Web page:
Water Industry News

£871,000 Fine For Anglian Water After Pollution Incidents

Utility company Anglian Water has been hit with a combined fine of £871,000 after separate pollution incidents across three counties in its catchment area.


Investigations found that the water supplier was responsible for a series of system and maintenance failures that led to pollution in waterways in Cambridgeshire, Buckinghamshire and Northamptonshire.


Process failures included reporting delays, faulty screening and a breakdown in planning and maintenance, which resulted in blockages and pollution.


One failure on the part of the company included setting an alarm to the wrong village, which delayed their attendance at the scene for days. A biological survey after the incident revealed that aquatic invertebrates had been killed along a 1,500-metre stretch, going as far down as the next village along.


All the incidents in question took place at Anglian Water sites in the three counties across a period of five months between May and September 2019. The first saw the discharge of poorly treated sewage into the River Lark near Ely, with a blockage then caused by an unmonitored buildup of unflushable items like sanitary pads and cotton buds.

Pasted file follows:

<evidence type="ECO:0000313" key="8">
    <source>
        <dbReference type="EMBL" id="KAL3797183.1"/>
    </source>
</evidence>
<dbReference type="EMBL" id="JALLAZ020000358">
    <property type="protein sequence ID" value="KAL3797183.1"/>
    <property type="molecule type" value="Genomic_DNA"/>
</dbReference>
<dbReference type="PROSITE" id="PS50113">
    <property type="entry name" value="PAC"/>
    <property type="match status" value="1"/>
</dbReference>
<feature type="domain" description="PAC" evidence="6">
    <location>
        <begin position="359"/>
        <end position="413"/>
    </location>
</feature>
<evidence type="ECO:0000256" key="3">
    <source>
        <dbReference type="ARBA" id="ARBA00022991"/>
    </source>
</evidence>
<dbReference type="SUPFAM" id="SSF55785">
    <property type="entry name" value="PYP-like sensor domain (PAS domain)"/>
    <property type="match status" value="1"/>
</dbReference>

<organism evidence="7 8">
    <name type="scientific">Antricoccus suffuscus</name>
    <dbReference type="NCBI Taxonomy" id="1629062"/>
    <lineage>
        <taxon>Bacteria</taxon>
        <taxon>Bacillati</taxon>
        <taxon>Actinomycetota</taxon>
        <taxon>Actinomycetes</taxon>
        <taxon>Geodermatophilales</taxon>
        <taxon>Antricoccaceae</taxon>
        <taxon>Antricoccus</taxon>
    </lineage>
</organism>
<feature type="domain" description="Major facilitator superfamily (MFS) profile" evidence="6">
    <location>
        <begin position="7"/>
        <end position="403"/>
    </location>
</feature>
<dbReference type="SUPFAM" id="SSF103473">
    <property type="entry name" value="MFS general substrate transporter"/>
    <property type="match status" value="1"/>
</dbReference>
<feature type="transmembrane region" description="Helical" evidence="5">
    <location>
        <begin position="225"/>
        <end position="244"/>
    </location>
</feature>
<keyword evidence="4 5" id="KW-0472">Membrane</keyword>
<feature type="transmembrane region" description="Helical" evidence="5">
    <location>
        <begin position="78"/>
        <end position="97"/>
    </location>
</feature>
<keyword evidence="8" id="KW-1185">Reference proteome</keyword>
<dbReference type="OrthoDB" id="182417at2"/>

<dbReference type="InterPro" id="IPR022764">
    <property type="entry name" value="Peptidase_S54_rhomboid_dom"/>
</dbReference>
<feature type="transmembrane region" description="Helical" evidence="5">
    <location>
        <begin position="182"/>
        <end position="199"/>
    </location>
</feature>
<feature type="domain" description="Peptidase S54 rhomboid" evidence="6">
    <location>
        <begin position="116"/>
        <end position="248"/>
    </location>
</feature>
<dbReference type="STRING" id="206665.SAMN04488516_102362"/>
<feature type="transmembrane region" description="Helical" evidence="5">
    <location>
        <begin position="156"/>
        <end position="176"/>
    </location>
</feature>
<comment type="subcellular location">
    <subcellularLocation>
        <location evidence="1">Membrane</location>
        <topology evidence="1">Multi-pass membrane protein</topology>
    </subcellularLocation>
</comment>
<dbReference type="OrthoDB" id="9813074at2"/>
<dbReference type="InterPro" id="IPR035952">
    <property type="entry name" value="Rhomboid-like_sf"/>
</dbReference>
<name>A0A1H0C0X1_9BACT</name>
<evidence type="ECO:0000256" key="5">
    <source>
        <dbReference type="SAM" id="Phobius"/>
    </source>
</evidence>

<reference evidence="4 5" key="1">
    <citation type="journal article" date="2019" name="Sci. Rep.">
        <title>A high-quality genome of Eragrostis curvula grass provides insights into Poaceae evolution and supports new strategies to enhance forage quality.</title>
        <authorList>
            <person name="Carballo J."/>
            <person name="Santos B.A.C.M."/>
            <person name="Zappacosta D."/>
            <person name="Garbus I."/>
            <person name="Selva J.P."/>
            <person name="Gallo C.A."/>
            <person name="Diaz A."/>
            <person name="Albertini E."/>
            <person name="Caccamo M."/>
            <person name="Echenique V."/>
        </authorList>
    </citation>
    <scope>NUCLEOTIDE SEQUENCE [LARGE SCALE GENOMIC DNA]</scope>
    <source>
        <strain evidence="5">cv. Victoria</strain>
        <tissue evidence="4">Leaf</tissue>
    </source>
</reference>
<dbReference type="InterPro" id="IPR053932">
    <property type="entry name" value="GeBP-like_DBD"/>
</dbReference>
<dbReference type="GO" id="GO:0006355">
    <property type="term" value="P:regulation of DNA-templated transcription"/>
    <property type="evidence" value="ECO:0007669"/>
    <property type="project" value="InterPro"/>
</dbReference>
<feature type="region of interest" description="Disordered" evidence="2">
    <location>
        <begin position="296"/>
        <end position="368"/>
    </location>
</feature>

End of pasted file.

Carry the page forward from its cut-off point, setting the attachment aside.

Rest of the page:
A second incident saw a tributary of the River Tove polluted with sewage from the combined sewer overflow at Hartwell Colmar Kennels.


Speaking at Loughborough Magistrates in October, District Judge Nick Watson said that the company had “dragged its feet” where infrastructure improvements were concerned, adding that these incidents seem to be indicative of “an endemic part of the culture of the organisation at the time of the offences”.


He went on to say: “Water companies have a huge responsibility to proactively manage the resources they have been given a responsibility for. Profit must not be at the cost of the environment.”


Back in July, the Environment Agency published its annual report detailing the environmental performance of water and sewage companies across England, with the performance of nine suppliers now at the lowest levels seen under the Environmental Performance Assessment.


The majority of the firms saw a dip in performance, despite the fact that breaches in the law have resulted in enforcement action taken against them. This suggests that court penalties are not the best way to deter companies from causing environmental harm through their activities.


However, former environment secretary Ranil Jayawardena announced at the start of October that he would push through plans to increase the civil penalties for water companies that do pollute the environment from £250,000 to up to £250 million.


Currently, if water firms don’t uphold the law or damage the environment, the Environment Agency is able to pursue criminal and civil prosecutions, but the former can be both lengthy and expensive, which is why civil cases can be a quicker method of enforcement.


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